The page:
crossing the bridge in the rain - thetemenosjournal.com

Of Miracles And Connections On A Rainy Day

Raining in this misty kinda way yesterday, and had to go downtown to pick up a new router from my ISP, hence the photographs I posted yesterday. You know, one stone two birds or whatever that phrase is.

The streets were almost deserted, which made my photographic mission a bit more difficult, hard to take portraits, you know, with no subjects, but I prevailed. Ran across the odd character standing in a doorway or alcove, out of the rain where possible, puffing on a smoke. I’d nod in acknowledgement of kinship with their cold & wet isolation, for that cylinder of sin, and left them to it.

My rotten router has been on the fritz since the water main on my street went a couple of weeks before. After a visit by some tech guys, and it had worked randomly, like a sail in the wind, one minute there the next absent.

I lost whole words, sentences and time to that random connection over the days since, typing away not realizing its gone.

I’m on a Chromebook so everything I do is online, well, like most of us I suppose, my entertainment is an unlimited connection away, usually. Many moments wasted swearing at that inanimate contraption, at its wanton connection, here and gone without my awareness, talking to the walls was I, cussing out the spirits that be, and stomping back and forth between my chair and my router, chair and my router, waiting for that oh so very desired fourth green light that would sometimes, only sometimes, mean the whorish Internets return.

So, bing bang, router swapped, and I was off to exploring down at the river, at Harris Park.

And the rain begins to come down harder, but I make my way like I’m being drawn, and this merely a necessary cleansing.

Luckily I’m no fool and traipsed down to Tuckey’s Hardware before I started off on my quest and picked up an Umbrella. As I was itching to feel the springish air on my face, sniff for the scent of it on the wind, in the debris left from the giant mounds of melting snow that had no were to go and so crashed and bashed its way down our Thames River, all through town, smashing into bridges and swamping basements, crashing through fences like they were matchsticks, and bending metal signposts for a parlor trick, and nothing was getting in my way.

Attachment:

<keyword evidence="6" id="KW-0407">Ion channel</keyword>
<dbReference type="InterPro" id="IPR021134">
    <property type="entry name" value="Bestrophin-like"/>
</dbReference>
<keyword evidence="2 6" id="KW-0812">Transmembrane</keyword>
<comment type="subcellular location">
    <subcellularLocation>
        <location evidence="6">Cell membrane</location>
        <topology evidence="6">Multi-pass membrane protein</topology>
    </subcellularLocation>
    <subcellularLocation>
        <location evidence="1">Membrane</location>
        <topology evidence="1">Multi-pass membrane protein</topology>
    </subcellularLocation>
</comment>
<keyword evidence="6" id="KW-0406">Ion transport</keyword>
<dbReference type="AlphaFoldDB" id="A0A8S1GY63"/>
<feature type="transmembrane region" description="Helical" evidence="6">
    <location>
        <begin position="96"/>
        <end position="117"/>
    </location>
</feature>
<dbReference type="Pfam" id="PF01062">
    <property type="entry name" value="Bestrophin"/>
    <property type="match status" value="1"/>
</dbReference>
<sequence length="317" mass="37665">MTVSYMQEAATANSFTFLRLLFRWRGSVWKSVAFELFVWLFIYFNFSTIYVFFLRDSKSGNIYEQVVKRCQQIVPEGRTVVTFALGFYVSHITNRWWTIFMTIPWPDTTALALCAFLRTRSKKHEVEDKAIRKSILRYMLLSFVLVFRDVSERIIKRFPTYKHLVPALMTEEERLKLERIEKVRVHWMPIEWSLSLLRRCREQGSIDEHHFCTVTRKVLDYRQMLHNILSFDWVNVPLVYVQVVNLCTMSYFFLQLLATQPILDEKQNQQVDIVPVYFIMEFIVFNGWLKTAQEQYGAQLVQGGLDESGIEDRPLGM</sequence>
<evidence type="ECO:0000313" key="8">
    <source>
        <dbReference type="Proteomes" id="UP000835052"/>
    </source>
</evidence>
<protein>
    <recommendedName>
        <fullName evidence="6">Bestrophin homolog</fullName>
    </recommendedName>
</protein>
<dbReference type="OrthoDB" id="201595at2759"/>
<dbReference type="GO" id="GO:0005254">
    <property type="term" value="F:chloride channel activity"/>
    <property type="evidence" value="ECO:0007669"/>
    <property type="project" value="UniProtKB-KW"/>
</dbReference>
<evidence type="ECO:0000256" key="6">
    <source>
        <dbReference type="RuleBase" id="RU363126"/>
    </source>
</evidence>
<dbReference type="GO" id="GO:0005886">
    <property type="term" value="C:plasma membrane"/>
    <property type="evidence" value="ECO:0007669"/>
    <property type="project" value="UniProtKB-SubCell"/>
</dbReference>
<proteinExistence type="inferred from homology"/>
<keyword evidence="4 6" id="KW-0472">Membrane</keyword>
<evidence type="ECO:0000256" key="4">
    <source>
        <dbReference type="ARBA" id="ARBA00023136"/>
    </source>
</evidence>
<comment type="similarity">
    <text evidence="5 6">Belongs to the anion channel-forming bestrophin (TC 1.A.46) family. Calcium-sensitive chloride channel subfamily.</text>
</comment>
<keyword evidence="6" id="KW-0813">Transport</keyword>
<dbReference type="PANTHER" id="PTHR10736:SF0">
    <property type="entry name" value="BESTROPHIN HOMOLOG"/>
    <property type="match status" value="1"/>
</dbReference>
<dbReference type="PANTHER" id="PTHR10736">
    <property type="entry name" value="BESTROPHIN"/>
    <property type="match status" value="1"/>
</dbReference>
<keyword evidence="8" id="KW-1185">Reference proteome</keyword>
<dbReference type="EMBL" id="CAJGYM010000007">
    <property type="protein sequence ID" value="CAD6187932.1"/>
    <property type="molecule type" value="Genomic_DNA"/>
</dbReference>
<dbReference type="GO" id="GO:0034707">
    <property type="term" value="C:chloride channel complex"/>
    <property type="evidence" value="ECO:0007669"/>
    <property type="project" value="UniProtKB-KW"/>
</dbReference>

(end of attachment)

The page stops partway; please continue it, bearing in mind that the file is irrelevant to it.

Take a look.

Now, lately I think having a broken internet is a blessing in disguise, as I find my faith waning of late after a perusal of the daily news.

And than, I think yesterday, a bridge goes and collapses in this sleepy little port town on Lake Erie, just south of here, sending a dump truck into the river as the section just snaps like a twig under its weight.

“It snapped behind me and I slid back down,” he said. “I heard a loud crash.

“The next thing I know, I’m in the water.”

The tail end of Barber’s dump truck ended up submerged in the fast-flowing water, while the cab was wedged at a 45-degree angle on a broken section of the bridge.
London Free Press, Friday, February 23, 2018

Which is what I had read of earlier. But then I learned one little tidbit, as the school had let out not long before, and school buses would have soon been going over that self-same bridge.

Thankfully, the dump truck driver was not hurt, and there he is standing by the side of that mighty Thames, with a big grin on his face relaying his incredible tale to our local media.

Sometimes the world makes my heart smile, some days it makes it cry, and I ask “is anybody out there?

It really is these little miracles that spark my faith in it all. My belief that good will win, and evil will fail, ultimately. I’m always on the lookout for those moments of divine coincidence, recognizing miracles afoot.

“People usually consider walking on water or in thin air a miracle. But I think the real miracle is not to walk either on water or in thin air, but to walk on earth. Every day we are engaged in a miracle which we don’t even recognize: a blue sky, white clouds, green leaves, the black, curious eyes of a child—our own two eyes. All is a miracle.”
Thich Nhat Hanh, The Miracle of Mindfulness: An Introduction to the Practice of Meditation

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